Terrifying leaked video made by billionaire will play the day the world ends
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Featured Image Credit: Technophiliaphobia/YouTube
You can sleep soundly knowing that in the midst of Armageddon, there will be something to watch on the TV.
Yep that's right - there is an eerie video on standby which will be aired when, or if, the world ends.
To be precise, it's a song that will be broadcast across the globe, but the doomsday soundtrack isn't what you might expect.
Rather than a high-energy rock anthem or something of the sorts, this one goes out to fans of the Titanic, or hymns for that matter. Have a sneak peek at the tune that will be playing as the day of reckoning arrives here:
As we all saw in the James Cameron blockbuster, when the Titanic was taken down by the Atlantic Ocean, the band kept on playing.
One of their last songs before they were overcome by the icy waters was reportedly the hymn 'Nearer My God To Thee'.
Although this move was obviously spur of the moment, billionaire CNN founder Ted Turner took heed of the gesture.
He revealed that his popular news channel has a plan for doomsday, stating that it will continue to cover events 'until the world ends'.
As reported by Jalopnik, he said of a possible Armageddon: "We'll be on, and we will cover the end of the world, live, and that will be our last event.
"We'll play the National Anthem only one time, on the first of June [the day of CNN's launch], and when the end of the world comes, we'll play 'Nearer My God To Thee' before we sign off."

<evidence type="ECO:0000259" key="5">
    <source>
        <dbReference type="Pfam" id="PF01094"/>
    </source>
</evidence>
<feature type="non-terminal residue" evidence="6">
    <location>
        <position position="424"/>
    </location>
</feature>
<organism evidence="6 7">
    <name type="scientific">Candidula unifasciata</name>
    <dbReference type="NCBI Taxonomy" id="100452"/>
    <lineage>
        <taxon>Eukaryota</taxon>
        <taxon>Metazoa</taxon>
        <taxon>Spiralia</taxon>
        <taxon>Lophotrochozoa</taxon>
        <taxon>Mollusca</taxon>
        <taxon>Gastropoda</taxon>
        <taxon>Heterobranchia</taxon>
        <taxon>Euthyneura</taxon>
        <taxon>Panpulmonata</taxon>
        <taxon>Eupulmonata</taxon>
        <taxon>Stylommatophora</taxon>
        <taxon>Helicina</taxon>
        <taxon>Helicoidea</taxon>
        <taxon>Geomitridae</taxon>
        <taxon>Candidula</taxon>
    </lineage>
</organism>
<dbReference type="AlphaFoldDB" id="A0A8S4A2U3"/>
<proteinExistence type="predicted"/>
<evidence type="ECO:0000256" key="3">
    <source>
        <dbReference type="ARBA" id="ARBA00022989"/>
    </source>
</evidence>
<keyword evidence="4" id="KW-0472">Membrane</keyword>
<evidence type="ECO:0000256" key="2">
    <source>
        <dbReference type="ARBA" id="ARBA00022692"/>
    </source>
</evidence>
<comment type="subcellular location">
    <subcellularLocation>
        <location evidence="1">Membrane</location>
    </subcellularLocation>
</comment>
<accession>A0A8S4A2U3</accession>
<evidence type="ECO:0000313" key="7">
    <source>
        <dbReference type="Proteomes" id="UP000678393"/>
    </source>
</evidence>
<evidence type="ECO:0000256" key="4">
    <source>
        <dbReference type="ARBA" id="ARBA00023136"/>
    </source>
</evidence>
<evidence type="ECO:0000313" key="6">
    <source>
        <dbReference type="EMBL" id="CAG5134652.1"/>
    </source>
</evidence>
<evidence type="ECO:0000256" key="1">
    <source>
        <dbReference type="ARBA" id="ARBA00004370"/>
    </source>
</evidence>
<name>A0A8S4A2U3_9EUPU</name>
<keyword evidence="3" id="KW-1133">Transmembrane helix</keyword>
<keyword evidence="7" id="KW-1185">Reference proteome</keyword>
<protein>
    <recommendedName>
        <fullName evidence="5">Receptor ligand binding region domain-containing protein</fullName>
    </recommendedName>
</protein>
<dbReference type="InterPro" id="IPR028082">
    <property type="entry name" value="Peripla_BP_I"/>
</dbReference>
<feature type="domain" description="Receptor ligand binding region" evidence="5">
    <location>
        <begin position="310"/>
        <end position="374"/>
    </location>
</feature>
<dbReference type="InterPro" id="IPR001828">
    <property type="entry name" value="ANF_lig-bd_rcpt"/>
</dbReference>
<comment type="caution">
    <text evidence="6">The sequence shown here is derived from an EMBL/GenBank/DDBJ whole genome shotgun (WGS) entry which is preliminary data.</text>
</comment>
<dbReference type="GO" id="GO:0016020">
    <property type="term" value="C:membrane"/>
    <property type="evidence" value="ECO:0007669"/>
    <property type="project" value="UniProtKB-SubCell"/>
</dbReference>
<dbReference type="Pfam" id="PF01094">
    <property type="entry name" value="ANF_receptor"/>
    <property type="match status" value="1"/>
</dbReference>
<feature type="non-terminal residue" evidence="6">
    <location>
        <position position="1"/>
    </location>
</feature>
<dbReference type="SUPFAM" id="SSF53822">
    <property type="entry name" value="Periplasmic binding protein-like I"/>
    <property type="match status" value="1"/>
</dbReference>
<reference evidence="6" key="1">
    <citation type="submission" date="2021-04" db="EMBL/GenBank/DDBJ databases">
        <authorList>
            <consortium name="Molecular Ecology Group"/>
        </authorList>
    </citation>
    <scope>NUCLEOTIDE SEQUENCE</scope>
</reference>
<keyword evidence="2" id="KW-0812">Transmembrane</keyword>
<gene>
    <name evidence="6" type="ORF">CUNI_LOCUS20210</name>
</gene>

But don't worry if you've still got hope that the world won't end in your lifetime, as the video that the song will come in has already been leaked - as shown above.
Filmed outside the Turner mansion in the 1980s, it shows a band playing the iconic hymn before the video slowly fades to black.
The video, which is known as the Turner Doomsday Video, was leaked by an employee of the channel to Jalopnik, but writer Michael Ballaban said he saw it while working as an CNN intern in 2009.
He wrote: "This is the way the world ends, not with a bang, not with a whimper, but with one melancholy little band, and a quick fade to black."
While the video first went viral after it was posted to YouTube in 2015, it has recently been a topic of discussion again after going viral on TikTok.
However, while the video might have only been seen by a larger audience recently, it's been around since the 1980s and 1990s, when it was allegedly created in case there was a nuclear war.
Ballaban explained that CNN employees were well aware of the video at the time of his internship in 2009, but he did have to consciously look for the video.
"It's one of those things you only look for if you're a really bored intern or have a lot of time on your hands," he told The Guardian.